Tips For Staying Safe on Campus

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With less daylight becoming the norm in winter, the opportunity for danger arises. Criminals using the extra length of darkness to mask their crimes take advantage during fall Daylight Savings. People who leave from their daily duties will be more focused on reaching their destinations rather than paying attention to the visibility of offenders.  

Schools are no exception to the above – forms of inflicted assault and violence were found to be higher on school days than on non-school days. We at ISO value the safety of every one of our members, and we’d like to provide this guide so that you can keep yourself safe on campus. 

Take Precaution Before Leaving in the Morning

Take Precaution Before Leaving in the Morning

“Expect the best. Prepare for the worst. Capitalize on what comes” – Zig Ziglar, American Author 

  1. Share your whereabouts – informing a close friend or family member of your location at night can be valuable should anything happen. One fast way to do this is by using the “Send My Current Location” feature on iMessage if you own an iPhone.  
  2. Plan your route – Sometimes, the best way from point A to point B may not be the fastest, but the safest. If you are in a state that lacks footpaths or sidewalks, walk facing oncoming traffic so you can use your eyes to pick up any cars passing by in front of you.  
  3. Can’t be seen? Make yourself seen – Wearing reflective clothing or accessories at night can provide visual aid to drivers or other pedestrians who would not otherwise see you. (Don’t worry, they can be stylish too.) 

Campus Resources are Your Best Friend

Part of any college student’s tuition goes to campus resources that are meant to ensure their safety. Here are some ways to take advantage of what your school has to offer: 

  1. Take a ride – most campuses will provide methods of inter-campus transportation, primarily shuttle services. They rely on strict travel schedules, so you don’t have to worry about missing the bus. If you use ride sharing apps to get around, have your driver confirm your name before getting in their car. 
  2. Save emergency numbers – during orientation, security or your orientation leader will give you an emergency number to contact in serious situations. Make sure you have this number saved, as security can even act as an escort to bring you somewhere on campus if you feel unsafe.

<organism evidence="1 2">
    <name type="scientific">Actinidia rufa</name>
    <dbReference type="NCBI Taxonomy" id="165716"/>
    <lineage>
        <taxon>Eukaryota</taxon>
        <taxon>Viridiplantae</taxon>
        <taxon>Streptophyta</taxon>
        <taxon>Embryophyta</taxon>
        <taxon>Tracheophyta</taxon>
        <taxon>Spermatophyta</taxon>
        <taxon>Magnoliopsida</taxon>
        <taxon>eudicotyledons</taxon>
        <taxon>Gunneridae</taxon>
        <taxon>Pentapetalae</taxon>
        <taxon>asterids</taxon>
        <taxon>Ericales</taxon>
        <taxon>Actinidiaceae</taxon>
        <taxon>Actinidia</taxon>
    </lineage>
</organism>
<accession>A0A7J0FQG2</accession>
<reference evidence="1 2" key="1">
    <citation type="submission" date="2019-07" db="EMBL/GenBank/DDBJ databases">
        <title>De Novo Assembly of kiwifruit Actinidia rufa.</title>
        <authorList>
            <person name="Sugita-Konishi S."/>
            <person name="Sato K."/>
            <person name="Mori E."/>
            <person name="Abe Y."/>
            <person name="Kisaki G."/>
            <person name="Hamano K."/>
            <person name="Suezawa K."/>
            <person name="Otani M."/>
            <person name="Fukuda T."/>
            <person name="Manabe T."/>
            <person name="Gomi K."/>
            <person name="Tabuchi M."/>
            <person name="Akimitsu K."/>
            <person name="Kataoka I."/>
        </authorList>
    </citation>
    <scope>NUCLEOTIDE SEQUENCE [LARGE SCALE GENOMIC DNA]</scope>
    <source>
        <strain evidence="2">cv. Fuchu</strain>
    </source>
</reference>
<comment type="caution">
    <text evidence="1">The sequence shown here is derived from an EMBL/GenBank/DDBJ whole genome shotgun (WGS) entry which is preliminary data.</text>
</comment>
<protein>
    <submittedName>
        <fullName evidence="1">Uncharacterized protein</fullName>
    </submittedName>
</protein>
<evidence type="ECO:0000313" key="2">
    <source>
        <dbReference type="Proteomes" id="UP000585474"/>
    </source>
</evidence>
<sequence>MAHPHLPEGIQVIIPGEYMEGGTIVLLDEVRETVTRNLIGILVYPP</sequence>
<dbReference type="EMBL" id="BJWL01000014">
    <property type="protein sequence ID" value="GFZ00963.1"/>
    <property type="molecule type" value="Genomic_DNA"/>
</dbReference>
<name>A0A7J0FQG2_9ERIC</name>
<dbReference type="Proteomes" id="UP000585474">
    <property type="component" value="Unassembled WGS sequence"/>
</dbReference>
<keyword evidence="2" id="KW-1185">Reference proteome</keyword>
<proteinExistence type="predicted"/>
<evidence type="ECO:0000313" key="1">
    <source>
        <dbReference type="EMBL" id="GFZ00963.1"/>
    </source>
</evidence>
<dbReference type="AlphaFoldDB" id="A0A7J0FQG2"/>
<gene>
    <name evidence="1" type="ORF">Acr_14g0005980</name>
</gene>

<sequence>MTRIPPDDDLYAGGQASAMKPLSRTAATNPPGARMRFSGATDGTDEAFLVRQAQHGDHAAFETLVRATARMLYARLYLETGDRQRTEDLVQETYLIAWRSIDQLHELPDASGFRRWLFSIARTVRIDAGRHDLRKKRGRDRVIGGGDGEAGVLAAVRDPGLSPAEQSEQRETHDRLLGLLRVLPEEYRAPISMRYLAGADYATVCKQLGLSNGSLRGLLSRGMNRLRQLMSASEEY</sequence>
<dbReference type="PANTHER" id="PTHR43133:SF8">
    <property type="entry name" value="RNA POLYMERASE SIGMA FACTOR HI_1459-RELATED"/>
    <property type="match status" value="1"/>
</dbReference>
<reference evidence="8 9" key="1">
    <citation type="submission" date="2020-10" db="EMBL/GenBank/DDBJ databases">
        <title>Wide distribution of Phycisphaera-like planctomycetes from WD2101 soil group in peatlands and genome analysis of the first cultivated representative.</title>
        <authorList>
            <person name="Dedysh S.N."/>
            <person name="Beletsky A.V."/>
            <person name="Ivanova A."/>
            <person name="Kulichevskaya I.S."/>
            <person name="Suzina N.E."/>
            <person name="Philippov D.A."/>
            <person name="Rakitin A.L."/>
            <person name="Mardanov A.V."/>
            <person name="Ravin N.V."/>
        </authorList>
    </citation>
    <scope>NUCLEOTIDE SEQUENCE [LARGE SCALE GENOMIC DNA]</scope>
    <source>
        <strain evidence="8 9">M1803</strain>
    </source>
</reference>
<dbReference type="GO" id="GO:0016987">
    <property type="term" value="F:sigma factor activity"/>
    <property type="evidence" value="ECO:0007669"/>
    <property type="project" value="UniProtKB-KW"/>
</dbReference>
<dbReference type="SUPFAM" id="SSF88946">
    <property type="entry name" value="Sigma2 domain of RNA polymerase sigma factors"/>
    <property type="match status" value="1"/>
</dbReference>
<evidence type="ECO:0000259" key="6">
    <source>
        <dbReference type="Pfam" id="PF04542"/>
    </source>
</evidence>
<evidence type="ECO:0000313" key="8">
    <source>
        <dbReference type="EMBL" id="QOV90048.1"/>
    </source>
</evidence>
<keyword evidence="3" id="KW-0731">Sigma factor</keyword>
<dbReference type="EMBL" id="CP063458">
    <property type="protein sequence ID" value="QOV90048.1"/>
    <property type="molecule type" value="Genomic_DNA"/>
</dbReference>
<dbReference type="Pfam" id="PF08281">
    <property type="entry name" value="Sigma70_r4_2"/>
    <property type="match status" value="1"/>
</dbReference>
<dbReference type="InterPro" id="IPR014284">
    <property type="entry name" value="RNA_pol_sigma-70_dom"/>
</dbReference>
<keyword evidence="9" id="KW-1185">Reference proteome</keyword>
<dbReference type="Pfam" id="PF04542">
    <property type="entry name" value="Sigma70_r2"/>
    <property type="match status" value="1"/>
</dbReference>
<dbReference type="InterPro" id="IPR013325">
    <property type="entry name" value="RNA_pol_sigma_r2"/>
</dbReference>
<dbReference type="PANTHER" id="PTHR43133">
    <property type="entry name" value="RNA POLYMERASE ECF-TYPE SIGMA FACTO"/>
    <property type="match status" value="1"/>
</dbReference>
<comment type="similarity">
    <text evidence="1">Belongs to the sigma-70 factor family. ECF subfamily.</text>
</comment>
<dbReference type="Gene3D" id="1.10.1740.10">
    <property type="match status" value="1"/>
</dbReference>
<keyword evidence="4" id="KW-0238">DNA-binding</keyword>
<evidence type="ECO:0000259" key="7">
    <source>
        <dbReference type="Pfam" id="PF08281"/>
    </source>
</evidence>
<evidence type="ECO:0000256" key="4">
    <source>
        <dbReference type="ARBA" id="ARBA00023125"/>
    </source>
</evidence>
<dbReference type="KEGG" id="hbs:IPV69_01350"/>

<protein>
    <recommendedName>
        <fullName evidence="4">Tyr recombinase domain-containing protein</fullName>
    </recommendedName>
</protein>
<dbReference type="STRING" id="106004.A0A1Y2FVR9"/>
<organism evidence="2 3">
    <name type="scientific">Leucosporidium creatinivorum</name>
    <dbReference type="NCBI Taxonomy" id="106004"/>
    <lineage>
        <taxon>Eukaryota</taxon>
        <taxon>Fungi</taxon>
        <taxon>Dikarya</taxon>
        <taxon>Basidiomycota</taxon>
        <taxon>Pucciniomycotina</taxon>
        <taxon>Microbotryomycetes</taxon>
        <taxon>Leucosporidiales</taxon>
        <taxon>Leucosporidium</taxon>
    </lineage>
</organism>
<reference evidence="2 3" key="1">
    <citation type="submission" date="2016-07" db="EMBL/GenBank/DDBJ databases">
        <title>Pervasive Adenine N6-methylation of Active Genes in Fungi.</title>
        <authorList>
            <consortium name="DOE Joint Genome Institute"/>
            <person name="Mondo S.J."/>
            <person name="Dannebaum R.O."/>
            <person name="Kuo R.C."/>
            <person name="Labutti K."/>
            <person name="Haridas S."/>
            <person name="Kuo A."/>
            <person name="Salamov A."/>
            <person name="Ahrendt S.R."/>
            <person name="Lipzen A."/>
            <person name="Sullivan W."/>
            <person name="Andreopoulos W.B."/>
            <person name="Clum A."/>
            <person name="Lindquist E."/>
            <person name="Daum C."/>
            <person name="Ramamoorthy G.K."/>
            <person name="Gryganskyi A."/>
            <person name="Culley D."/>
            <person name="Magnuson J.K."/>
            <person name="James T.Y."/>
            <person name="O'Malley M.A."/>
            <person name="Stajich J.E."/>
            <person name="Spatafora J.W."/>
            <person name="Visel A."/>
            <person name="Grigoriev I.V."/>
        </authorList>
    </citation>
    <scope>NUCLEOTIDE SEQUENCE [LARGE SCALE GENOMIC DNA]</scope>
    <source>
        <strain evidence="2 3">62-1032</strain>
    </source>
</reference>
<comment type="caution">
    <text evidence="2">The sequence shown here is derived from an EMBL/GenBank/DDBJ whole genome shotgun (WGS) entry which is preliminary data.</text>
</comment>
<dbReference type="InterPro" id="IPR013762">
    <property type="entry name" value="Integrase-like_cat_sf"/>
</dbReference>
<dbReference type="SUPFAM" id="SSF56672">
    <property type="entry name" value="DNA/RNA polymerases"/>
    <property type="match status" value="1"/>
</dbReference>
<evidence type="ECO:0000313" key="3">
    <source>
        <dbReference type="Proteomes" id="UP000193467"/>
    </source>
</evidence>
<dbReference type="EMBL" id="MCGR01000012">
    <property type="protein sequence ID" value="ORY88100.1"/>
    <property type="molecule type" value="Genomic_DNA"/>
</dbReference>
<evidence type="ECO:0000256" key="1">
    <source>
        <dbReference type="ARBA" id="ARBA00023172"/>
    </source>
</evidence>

3. Multipurpose mobile apps – college mobile applications are a one-stop shop covering several aspects of campus life, but they have been modeled in recent years to provide security measures that swiftly alert your location to the appropriate authorities. 

Safety in Dark Spaces

Practice Safety in Dark Spaces

Going out at night may feel intimidating, but don’t let that deter you. 

  1. Go with a friend – Grabbing food? Doing laundry? Find someone who will commit to a buddy system with you and take them everywhere. Bonus points if they’re also an international student, because they can also act as a good reference through ISO, which’ll earn you $10 for future purchases! 
  2. Maintain spatial awareness – As glued to our phones as most of us are, you should take the time to gauge your surroundings for any potential dangers, or to oversee the area where you are walking.  
  3. Distribute your resources – If you truly feel that you may encounter something dangerous when you are outside, you can also place your valuables in various places. Sock money is still money, right? 

Acting in Emergency Situations

Sometimes, preparing and knowing your resources may not be enough. Emergencies are very spur of the moment, so in those cases, try these out: 

  1. If you see something, say something (or don’t) – As an addition to maintaining spatial awareness, if you see something dire happening in front of you, we ask you to trust your best instinct, which should be to avoid confrontation for your own safety.  
  2. Need assistance quickly? – Both Apple and Android phones offer quick methods to notify emergency services with shortcuts as easy as spamming your power button. 
  3. Be resourceful – Small household items like keys, pens, and even your phone can be used to ward off dangerous situations if they are unavoidable. Saving your life is worth losing Candy Crush, trust us. 

Presenting Yourself Means Protecting Yourself

Sometimes, you have to let your body do the talking. 

  1. Move with confidence – walking with your head held high and avoiding eye contact reduces chances of distraction and provocation of someone else. 
  2. Be expressive – Your mask might cover up most of your face, but like the last tip, looking confident is just as crucial as acting the part. 
  3. If at any point you feel you cannot escape a dangerous situation, scream (yes, really), and act like your life depends on it. Alerting everyone nearby to where you are will likely scare off any attackers, which is a good tradeoff for startling nearby pedestrians.  

Winter is a special time to experience one’s first snowfall, enjoying the holiday lights, or just having an ugly sweater party with your friends, so we want danger to be in the back of your mind.  However, well-being should always remain your number one priority, so keep yourself covered, just like your ISO plan. As the saying goes, “better safe than sorry”.  


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